Hardwood floors can add up to 2.5% to your home's value. Many buyers love seeing hardwood flooring, but to make a dent in the value, the rest of the house needs to have updates, too.
You can expect to see between a 70-80% ROI on your hardwood floors, but the best ROI comes as you enjoy the low-cost upkeep of the floors.
If you're looking for a great way to increase your home value before a sale, hardwood flooring may not be the best way to go. Depending on the value of your home, installing vinyl or laminate could raise your house value to the same price for a lower cost.
Need a top real estate expert to help you figure out what you need to do to increase the value of your house? Consider an experienced Clever Partner Agent, who will work with you to determine the best updates for your home. Best of all, you'll save money on commission while working with an experienced local agent, paying just $3,000 or 1% (for homes over $350,000) in listing commission.
Contact Clever today to work with a fantastic agent who knows your area and the right updates to help your home sell for more.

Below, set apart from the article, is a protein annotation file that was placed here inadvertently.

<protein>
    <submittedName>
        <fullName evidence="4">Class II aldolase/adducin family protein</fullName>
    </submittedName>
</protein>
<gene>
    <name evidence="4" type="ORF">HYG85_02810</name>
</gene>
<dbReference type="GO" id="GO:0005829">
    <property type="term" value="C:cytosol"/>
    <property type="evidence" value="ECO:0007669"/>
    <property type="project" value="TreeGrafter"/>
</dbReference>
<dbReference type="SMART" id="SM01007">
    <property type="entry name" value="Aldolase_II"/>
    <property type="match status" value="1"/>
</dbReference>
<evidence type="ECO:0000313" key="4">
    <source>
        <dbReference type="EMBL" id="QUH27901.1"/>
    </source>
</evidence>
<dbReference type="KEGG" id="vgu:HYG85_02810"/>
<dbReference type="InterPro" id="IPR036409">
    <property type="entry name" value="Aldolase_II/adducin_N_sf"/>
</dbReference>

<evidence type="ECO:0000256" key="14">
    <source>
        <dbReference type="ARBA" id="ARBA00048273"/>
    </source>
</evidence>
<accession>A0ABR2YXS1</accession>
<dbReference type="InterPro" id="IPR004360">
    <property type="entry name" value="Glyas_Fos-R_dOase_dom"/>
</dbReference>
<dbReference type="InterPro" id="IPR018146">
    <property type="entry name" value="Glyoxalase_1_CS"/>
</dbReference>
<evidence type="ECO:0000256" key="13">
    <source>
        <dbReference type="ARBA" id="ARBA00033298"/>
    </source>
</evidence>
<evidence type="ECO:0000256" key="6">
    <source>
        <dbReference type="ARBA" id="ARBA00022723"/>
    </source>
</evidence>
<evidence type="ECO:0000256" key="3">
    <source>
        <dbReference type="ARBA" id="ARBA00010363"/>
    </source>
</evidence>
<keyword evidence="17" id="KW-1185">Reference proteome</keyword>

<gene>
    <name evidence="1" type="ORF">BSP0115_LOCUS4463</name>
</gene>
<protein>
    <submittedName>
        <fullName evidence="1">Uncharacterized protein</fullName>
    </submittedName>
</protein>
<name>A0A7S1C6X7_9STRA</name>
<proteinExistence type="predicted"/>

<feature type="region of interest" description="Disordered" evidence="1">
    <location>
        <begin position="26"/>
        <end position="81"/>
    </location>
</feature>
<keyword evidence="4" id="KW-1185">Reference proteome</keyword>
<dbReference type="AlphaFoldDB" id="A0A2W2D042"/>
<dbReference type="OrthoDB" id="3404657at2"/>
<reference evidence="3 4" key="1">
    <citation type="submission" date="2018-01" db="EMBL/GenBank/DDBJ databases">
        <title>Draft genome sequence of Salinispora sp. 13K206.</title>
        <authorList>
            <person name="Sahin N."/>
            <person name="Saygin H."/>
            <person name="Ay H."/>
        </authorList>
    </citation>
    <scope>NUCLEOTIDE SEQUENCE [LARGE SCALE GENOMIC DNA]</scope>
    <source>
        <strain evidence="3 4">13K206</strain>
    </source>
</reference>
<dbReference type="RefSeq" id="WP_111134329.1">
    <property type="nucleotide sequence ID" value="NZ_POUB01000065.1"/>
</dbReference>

FAQs About Hardwood Flooring
What is the average cost to install hardwood flooring?
The cost to install hardwood flooring can vary, depending on the type of flooring. At the low end, traditional hardwoods typically cost $3-5 per square foot for materials like pine, with about the same for installation. At the high end, mahogany, cypress, and other exotic woods can range from $8-$15 per square foot, with installation costing another $4-8 per square foot.
Does engineered hardwood increase home value?
Engineered hardwood is made up a real wood veneer, which is bonded to layers of cheaper wood backing to reduce cost. However, engineered hardwood can be more resilient than many solid hardwoods. It ranges in cost from $3-$14 per square foot, with installation ranging from $3-10 per square foot. Some engineered hardwoods can even be sanded once or twice and refinished, so it may be a good choice for a quick turnaround ROI. If you’re staying in the home for a long time though, solid hardwood is a better choice.
What home improvements add the most value to a home?
Here are some home improvement projects that can add value to a home:
- Kitchen remodeling, including updating the countertops, cabinets, and appliances
- Remodeling or adding a bathroom
- Replacing your windows with new, energy-efficient options
- Moving the laundry room to the main level
- Adding insulation throughout the home
- Updating or fixing the HVAC
- Updating or fixing the plumbing
- Updating or fixing electrical systems
For more information on updates that drive value, visit this page.